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|Title: ||Diapause in Aquatic Invertebrates: What’s Known and What’s Next in Research and Medical Application?|
|Authors: ||Victor R. Alekseev；Jiang-Shiou Hwang；Mei-Hui Tseng|
|Contributors: ||NTOU:Institute of Marine Biology|
|Keywords: ||dormancy；biothenology；medical applications；carcinogenesis|
|Issue Date: ||2011-10-21T03:05:12Z
|Publisher: ||Journal of Marine Science and Technology|
|Abstract: ||abstract:Dormancy is a profound and ancient adaptation found in a wide spectrum of plants and animals of all habitats. In diapause the switch between active and dormant states is driven by hormonal mechanism that usually includes a photoperiodic pace-maker. Temperature, food limitation and some other stress factors as well are shown as driven by diapause induction in aquatic invertebrates. In the last decade, diapause studies from a wide variety of topics have demonstrated that diapause switch mechanisms may be developed to create novel applications in biotechnology. Resting eggs accumulated in the surface lake sediments represent a "bank" of zooplankton species that assures their persistence in a community, in spite of periodic harsh conditions.
Studies on the vertical distribution of resting eggs in sediment cores yield useful information to opening important perspectives for paleolimnological climate reconstruction and paleoecology. Cultivation of live food, like rotifers, Daphnia, Artemia or marine copepods is an expanding application of practical use of diapause in modern aquaculture. Biotechnologies can now be imagined for maintaining ecosystems outside the Earth's biosphere. Resting stages provide at least two properties highly suitable for such ecosystems. They can be easily transported in space for a long time without special care as compared with an active ecosystem. Also, a storage of seeds and diapausing animals will provide a reserve in case of an unpredictable destruction of the active part of an ecosystem caused, for example, by a meteorite strike.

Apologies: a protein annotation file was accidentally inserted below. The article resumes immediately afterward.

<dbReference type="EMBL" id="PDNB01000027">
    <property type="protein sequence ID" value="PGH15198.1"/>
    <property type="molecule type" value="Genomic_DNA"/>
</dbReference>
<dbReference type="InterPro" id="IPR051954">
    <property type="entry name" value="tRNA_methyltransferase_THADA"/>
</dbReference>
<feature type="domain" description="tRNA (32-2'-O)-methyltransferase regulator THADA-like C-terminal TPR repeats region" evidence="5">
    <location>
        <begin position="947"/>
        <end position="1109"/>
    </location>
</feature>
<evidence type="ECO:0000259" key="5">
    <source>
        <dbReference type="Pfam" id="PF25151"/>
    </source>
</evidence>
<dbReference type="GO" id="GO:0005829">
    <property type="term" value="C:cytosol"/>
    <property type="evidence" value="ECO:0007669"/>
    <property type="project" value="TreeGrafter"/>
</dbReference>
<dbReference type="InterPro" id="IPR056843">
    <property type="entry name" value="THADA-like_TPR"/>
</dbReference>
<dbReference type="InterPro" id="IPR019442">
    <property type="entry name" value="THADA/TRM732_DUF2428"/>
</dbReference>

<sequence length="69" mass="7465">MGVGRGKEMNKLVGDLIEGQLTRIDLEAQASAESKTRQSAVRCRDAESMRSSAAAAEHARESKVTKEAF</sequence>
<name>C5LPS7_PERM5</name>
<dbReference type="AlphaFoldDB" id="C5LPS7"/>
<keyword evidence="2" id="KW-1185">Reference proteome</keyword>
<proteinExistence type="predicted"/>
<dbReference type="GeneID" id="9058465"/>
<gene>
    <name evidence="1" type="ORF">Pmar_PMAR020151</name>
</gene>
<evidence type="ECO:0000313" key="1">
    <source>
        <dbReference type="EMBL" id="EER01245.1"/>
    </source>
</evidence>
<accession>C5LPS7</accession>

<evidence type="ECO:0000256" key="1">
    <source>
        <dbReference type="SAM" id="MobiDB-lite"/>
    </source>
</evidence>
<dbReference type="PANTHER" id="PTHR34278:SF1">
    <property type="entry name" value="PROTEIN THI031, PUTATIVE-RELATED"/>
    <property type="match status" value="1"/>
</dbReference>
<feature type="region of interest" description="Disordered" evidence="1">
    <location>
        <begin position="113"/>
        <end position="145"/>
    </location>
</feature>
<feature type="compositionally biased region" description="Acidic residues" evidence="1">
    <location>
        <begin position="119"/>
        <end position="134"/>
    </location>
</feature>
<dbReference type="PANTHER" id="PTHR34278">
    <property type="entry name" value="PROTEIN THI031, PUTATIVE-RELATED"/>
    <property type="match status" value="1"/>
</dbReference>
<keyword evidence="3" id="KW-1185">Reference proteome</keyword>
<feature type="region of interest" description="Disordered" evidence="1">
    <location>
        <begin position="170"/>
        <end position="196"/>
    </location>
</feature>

The term alien species takes on a new meaning when one considers another aspect of space biology. By enlarging the distribution area of the species, colonization of new environments could be a safeguard against its extinction. Thus it would also be important to develop technologies to guard against invasions of other species via ship ballast waters and similar means..
We also suggest that molecular genetic insights of diapause in invertebrates provide new ways of looking at carcinogenesis. Tumour cells may have parallels in post-diapause embryonic cells.
|Relation: ||14(4), pp.269-286|
|Appears in Collections:||[海洋生物研究所] 期刊論文|
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